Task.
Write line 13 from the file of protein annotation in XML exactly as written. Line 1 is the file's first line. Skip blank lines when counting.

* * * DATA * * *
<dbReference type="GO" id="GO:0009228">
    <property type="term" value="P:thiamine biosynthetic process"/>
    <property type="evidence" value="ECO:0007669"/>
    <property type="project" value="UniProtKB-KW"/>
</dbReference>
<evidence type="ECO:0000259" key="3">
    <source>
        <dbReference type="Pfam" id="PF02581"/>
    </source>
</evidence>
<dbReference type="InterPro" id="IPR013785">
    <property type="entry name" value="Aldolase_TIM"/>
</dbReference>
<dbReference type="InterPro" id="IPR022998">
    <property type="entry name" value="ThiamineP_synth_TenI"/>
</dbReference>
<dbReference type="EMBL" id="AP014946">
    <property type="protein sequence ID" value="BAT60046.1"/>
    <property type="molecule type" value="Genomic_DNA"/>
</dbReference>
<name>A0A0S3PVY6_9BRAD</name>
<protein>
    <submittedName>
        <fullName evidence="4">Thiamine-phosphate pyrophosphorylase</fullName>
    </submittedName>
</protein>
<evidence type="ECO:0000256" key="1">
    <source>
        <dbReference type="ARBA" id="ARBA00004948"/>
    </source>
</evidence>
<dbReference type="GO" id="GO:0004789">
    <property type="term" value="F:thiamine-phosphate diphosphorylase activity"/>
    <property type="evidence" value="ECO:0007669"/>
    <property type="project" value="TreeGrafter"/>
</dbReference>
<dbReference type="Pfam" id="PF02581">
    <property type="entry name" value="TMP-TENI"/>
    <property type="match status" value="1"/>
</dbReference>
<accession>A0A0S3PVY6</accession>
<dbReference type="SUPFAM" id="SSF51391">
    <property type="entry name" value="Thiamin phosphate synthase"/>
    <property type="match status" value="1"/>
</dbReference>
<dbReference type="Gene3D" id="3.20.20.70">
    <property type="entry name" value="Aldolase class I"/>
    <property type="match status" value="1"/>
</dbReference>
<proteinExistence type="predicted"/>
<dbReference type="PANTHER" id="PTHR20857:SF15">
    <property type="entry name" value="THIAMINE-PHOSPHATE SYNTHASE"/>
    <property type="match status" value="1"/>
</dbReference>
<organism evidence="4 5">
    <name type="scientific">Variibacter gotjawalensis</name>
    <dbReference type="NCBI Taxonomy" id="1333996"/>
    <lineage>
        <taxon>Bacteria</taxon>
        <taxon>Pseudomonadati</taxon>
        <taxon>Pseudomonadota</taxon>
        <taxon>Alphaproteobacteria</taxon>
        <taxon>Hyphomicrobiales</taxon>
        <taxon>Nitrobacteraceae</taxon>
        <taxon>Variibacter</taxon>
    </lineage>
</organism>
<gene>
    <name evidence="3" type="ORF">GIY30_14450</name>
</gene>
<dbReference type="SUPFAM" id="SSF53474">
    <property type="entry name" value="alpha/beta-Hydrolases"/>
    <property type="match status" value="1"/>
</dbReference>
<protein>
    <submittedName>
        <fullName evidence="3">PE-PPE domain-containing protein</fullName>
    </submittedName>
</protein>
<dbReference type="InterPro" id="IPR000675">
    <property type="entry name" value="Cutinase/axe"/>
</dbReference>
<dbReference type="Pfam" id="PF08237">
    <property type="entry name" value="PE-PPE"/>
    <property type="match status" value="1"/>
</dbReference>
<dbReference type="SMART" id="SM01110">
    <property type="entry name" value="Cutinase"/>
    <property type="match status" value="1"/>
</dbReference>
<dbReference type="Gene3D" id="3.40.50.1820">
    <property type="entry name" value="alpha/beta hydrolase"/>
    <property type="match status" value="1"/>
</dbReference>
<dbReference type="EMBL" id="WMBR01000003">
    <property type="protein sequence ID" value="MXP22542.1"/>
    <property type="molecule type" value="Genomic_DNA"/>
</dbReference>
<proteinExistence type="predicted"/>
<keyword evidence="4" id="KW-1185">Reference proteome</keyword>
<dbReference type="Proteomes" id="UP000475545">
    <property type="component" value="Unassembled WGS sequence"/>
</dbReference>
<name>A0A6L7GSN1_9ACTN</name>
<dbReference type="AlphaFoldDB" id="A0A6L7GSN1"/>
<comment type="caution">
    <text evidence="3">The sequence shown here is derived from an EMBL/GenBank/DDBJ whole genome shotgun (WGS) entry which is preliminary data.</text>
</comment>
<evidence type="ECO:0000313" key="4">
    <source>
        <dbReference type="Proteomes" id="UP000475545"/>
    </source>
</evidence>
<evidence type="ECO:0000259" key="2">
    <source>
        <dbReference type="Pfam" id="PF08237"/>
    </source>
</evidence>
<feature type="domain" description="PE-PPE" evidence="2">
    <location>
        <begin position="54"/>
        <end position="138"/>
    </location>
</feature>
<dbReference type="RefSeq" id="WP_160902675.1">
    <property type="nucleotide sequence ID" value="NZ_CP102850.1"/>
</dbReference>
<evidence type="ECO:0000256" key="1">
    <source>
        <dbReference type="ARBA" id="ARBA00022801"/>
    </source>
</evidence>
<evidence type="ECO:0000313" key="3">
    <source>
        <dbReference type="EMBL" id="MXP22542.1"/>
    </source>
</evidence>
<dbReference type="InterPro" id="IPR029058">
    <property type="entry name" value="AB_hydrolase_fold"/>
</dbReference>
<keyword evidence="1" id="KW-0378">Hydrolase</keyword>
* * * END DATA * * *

</dbReference>